Large organizations often maintain a variety of well-established applications, resources, and services that are used internally or by external customers. Traditionally, the hardware required to host these resources was provided by physical datacenters, both on-premises and co-located externally. This arrangement leaves an organization's IT department managing all the hardware, software, and network configuration tasks required to keep these datacenters up and running.
The introduction of public cloud computing platforms offers IT departments a variety of new options for developing, deploying, and maintaining applications and servers. To review all the
Azure Virtual Datacenter resources and tools, see the Azure Virtual Datacenter page on the Azure Architecture Center. Servers, storage devices, and networking hardware previously required physical assets and configuration, but they are now available as virtual devices and services that can be spun up or down on demand. Rather than requiring a large initial investment in physical hardware, cloud computing allows organizations to use only the computing, networking, and storage resources they need, when they need them. Cloud services also offer several scalability and availability options that are not available on physical hardware.
A standard part of IT planning includes reviewing and leveraging the options available on the cloud, to drive down the required maintenance effort and total cost of ownership for your infrastructure. That planning starts with an understanding of how to deploy or migrate applications or services into the cloud. Microsoft Azure Migrate offers a way to easily discover, assess, and migrate your on-premises virtual machines to Azure.
The Microsoft Azure cloud platform includes platform as a service (PaaS) and infrastructure as a service (IaaS) offerings. PaaS on Azure provides application hosting, storage, and database services without needing to worry about the underlying server resources. The Azure platform handles most of the hosting, networking, infrastructure, and configuration tasks required in a traditional datacenter. For example, you no longer need to patch your virtual machines or manage virtual machine operating system health. By offloading responsibilities, you greatly reduce the operations and support effort needed to stand up and maintain an application or service.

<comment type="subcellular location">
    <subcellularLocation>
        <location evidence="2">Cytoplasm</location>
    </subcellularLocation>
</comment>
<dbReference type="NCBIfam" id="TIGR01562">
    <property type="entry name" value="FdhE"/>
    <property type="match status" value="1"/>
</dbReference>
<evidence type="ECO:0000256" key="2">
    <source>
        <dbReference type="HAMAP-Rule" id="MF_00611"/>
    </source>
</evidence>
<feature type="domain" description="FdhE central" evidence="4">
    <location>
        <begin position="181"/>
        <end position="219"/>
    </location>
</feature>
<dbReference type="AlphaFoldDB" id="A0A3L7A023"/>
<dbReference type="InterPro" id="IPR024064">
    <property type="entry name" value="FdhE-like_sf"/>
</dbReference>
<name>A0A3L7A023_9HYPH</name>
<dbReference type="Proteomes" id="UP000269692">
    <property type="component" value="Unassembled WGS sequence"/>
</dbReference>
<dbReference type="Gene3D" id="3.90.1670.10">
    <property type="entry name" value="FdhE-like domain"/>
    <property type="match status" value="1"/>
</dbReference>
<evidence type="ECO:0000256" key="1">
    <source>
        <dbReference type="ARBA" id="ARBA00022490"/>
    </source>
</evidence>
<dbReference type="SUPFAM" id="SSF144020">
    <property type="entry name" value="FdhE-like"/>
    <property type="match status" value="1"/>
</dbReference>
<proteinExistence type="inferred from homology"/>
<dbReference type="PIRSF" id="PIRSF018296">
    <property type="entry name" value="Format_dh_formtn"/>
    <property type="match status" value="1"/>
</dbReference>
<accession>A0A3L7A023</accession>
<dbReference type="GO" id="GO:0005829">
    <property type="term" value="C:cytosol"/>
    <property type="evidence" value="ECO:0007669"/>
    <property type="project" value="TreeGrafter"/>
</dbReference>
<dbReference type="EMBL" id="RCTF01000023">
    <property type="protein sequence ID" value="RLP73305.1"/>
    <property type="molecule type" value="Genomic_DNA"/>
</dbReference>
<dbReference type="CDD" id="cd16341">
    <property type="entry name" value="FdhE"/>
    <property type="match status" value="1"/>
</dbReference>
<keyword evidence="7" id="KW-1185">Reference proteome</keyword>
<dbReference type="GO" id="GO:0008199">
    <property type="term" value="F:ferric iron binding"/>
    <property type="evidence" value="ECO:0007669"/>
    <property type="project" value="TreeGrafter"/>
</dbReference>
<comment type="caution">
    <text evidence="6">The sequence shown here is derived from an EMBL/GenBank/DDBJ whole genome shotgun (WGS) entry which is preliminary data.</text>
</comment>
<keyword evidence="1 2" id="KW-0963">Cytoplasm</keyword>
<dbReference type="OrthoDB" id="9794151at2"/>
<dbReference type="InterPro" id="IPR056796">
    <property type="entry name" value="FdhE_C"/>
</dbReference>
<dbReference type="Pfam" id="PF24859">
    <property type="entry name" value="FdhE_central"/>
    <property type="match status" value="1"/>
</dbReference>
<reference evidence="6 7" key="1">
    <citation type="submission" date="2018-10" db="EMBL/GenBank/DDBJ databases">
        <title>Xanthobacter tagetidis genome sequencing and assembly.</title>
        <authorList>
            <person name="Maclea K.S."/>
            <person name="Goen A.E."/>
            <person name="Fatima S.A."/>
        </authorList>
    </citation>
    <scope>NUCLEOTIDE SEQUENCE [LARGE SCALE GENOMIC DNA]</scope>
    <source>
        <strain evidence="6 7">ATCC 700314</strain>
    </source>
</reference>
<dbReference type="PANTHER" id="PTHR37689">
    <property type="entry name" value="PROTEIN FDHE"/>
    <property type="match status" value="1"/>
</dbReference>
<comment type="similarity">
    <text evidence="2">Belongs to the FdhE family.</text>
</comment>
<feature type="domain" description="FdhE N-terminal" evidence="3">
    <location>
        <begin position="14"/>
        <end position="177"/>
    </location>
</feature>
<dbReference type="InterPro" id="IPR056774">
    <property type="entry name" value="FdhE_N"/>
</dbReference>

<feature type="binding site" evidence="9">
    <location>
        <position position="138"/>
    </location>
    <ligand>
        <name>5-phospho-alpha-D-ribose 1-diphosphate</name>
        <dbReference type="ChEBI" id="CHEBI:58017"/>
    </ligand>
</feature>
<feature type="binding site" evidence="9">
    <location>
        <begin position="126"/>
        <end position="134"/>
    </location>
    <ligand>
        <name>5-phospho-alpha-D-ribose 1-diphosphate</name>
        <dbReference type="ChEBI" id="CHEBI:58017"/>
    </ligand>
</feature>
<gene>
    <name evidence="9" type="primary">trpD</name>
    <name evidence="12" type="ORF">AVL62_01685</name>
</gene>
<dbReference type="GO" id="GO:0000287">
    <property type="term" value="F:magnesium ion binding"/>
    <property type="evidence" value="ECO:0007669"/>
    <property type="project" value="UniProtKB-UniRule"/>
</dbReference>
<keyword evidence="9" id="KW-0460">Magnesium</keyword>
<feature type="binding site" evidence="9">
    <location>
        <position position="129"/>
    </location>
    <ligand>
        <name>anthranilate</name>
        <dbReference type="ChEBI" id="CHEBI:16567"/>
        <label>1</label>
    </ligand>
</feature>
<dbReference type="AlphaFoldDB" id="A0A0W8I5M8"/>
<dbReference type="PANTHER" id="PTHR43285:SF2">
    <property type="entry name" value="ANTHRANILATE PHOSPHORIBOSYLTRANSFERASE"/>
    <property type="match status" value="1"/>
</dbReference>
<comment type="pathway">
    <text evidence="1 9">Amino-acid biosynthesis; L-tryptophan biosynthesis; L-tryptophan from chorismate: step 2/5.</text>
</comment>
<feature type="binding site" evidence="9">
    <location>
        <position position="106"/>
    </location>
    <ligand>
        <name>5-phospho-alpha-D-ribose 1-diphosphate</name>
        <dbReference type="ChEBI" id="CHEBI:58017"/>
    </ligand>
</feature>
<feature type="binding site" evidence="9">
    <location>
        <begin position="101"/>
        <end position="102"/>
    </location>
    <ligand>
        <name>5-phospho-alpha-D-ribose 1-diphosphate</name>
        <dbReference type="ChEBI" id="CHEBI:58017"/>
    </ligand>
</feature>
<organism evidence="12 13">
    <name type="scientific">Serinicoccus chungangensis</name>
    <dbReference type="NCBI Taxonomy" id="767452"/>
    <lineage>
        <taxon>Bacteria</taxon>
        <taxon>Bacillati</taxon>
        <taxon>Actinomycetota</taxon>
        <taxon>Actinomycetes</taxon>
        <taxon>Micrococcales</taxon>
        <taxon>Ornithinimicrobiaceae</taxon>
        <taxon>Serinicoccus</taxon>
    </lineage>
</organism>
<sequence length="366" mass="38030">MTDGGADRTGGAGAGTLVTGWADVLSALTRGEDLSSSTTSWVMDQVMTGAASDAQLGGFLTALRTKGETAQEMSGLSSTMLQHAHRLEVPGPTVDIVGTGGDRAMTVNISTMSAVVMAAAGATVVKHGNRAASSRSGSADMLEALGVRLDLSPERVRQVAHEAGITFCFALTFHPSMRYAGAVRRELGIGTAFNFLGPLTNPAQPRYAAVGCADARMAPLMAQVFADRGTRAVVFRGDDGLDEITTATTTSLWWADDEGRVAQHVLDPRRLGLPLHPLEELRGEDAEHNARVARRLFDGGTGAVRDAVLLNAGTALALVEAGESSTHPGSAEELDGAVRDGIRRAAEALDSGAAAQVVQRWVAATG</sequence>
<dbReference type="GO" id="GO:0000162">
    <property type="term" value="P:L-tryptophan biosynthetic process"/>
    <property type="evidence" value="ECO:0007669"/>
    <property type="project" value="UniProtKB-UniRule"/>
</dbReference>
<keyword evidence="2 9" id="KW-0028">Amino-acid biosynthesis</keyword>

IaaS, on the other hand, allows you to create virtualized servers, storage, and network infrastructure, giving you a similar level of control over your cloud-based assets as you would have over the hardware in an on-premises datacenter. Applications or services hosted on IaaS require more operations and maintenance than those running on PaaS (although still usually far less than that required for on-premises physical hardware), but they offer more flexibility in how those applications or services are structured.
Choosing the mix of PaaS and IaaS depends on the nature of the workloads you want to host on the cloud. New applications or services are not bound by legacy infrastructure and can use a greenfield (cloud-native) architecture, which allows you to take advantage of the PaaS and IaaS features from the beginning of the design process.
However, if you built applications or services for an on-premises datacenter, you need to carefully plan your migration to cloud services. You could invest a lot of development effort to refactor workloads to take full advantage of cloud service offerings. In addition, your internal development teams might not have the ability to modify third-party or legacy applications.